The 9th message I brought concerning Peter, I touched upon the issues surrounding many mega Churches and other issues concerning abuse, abusers and the abused.
I view that we cannot gloss over this issue in the context of restoration and stepping into the fullness of the 3rd Passover without first expanding on this troubling issue. It would be a disservice to those who have been subject to abuses on many levels.
Recently, an attempt was made to bring a unified perspective over Todd Bentley by various pastors who were not effective in bringing correction to him. He continued to preach and teach having rejected any restoration time, counselling , therapy. I say this to highlight that the evangelical and charismatic Churches are so fragmented that effective discipline cannot be unified as there are so many denominations.
The question of abuse must become defined; when authority and position steps over recognised spiritual, individual boundaries to satisfy one’s desires be it financial, sexual, or simply controlling one’s authority over personal right to choices. There have been abuses in leadership, in the exercise of leadership, abuses over peoples money. Over people’s time, using fear to bring coercion.
Thinking about those who are abusers. We must define that they are to be subject to discipline in not exercising the ministry they were exercising. They have broken trust and have brought the integrity of the office into disrepute. Abuses must always be addressed via a recognised ecclesiastical structure and must include national justice systems . When we talk about therapy, prayer, restoration, it can only be to bring a thorough process of repentance and not just a short process to regain ministry. The philosophy of ministry to abusers is not restoration to ministry, but restoration of faith and right standing with all. With abuses now being placed in the realm of justice it is obvious some consequences will come. So anything about hoping that the level of ministry that one had whilst abuses took place, it is logical that God and the Church would not place the abuser back in similar territory. Consequences must come from society, from Church leadership, from Churches, so that the abuser knows and sees the seriousness of what they engaged in.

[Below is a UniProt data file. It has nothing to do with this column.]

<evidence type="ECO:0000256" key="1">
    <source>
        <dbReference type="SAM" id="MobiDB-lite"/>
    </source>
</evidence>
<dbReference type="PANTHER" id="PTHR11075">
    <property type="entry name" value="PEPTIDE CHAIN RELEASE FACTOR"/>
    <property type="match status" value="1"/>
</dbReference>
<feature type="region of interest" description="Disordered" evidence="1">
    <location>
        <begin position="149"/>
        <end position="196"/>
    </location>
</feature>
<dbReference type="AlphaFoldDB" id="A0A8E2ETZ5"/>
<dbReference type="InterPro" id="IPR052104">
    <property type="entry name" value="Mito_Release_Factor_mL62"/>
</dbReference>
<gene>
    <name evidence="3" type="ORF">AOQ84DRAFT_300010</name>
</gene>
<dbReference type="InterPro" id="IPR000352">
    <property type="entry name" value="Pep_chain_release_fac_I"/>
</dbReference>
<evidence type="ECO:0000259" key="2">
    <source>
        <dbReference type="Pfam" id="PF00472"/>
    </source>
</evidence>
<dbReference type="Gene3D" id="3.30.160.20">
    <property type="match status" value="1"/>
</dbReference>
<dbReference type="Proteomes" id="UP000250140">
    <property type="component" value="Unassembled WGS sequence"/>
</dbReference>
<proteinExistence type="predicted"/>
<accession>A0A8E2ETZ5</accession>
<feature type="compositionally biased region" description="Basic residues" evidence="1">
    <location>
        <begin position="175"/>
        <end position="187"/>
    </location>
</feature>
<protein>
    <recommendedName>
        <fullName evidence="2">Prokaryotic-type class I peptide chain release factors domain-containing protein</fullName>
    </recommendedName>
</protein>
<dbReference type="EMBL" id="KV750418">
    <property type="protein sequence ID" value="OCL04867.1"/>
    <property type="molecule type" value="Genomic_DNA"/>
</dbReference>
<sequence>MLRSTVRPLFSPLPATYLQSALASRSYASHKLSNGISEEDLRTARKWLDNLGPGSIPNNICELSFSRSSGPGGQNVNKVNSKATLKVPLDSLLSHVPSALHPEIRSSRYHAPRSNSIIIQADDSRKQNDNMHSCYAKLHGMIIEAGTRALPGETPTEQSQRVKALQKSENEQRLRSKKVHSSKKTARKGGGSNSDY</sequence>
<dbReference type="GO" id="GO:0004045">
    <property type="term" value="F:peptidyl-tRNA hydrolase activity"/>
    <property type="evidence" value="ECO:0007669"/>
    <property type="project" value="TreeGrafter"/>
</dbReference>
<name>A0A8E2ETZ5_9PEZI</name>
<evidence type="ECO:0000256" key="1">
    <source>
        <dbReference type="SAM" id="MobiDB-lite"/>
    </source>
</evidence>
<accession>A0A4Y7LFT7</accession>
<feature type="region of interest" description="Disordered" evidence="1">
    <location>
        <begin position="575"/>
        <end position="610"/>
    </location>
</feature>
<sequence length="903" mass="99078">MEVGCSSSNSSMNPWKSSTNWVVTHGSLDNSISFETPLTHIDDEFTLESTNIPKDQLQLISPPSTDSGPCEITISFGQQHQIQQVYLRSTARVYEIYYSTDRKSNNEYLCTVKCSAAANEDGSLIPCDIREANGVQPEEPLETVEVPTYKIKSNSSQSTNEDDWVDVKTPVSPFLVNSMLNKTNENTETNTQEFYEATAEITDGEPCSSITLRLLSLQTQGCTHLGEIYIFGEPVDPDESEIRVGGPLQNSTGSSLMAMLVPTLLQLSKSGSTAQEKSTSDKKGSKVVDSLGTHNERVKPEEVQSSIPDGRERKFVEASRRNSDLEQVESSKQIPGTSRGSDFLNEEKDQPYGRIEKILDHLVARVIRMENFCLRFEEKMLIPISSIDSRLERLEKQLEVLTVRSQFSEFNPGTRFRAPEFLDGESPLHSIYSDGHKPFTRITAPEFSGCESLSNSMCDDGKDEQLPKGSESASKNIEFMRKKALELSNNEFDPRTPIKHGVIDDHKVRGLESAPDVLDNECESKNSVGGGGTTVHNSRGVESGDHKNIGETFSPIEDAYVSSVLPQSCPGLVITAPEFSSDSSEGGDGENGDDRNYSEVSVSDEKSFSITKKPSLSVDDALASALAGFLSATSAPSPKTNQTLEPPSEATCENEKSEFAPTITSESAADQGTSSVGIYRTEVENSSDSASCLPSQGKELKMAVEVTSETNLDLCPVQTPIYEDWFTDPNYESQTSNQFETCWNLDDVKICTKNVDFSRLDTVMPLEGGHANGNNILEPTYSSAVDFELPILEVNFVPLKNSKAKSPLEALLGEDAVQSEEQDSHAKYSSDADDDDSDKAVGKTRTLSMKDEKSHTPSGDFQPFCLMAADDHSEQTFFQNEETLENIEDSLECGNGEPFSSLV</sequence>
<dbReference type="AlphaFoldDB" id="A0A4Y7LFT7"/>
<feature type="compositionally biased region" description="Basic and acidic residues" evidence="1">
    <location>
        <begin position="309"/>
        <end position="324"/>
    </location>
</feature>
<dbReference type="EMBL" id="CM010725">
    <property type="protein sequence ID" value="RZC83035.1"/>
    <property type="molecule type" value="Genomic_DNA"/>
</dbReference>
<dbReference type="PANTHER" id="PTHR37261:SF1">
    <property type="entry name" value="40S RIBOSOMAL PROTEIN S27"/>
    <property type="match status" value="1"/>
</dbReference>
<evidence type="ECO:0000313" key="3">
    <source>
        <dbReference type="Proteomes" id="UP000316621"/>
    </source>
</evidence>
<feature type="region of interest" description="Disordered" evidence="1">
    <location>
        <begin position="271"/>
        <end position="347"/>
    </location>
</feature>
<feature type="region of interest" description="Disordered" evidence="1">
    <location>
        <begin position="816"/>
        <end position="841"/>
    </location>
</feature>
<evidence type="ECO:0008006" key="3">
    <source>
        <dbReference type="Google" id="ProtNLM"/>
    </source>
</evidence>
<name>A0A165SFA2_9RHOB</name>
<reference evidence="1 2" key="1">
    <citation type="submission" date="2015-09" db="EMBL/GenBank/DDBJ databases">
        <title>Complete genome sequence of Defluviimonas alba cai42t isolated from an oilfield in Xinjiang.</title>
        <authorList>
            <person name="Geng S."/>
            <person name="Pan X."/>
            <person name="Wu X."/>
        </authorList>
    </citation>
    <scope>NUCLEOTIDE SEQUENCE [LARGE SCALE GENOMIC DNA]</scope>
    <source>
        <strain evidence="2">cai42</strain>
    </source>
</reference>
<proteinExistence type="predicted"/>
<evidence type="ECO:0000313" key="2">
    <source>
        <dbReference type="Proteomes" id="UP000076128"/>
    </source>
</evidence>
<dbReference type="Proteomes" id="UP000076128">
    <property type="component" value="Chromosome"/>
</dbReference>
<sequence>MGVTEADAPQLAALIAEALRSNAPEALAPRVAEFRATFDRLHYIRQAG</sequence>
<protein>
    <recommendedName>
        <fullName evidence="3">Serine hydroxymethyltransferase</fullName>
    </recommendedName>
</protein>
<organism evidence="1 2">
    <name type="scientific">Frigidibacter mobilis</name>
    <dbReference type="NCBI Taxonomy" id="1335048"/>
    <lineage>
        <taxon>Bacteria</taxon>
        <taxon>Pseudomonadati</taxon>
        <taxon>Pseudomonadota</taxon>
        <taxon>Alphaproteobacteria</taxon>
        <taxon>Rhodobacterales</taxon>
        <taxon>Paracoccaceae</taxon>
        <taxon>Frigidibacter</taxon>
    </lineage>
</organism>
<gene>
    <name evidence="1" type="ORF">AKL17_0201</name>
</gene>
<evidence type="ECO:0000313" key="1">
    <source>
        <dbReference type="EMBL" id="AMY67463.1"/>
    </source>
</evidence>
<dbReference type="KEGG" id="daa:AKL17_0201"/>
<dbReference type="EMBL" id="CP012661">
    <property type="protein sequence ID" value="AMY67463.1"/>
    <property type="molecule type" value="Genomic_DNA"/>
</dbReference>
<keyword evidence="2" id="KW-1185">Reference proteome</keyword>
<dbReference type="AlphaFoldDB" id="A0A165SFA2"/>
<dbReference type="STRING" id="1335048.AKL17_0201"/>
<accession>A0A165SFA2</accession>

For the abused, it seems they always get the raw end of the deal, and yet at the end they have to live with the devastation. The Church must engage with specific resources to help them retain faith, dignity, and help them trust in the spheres where the abuses took place. The Church needs to do more structurally and sensitively to be able to prevent alienation that abuse provokes when it is exposed. For the Church as a whole there needs to be a new attitude of the fear of the Lord which should serve to demonstrate the seriousness of abuses.
I hope this goes some way to clarify what I meant about restoration even of abusers.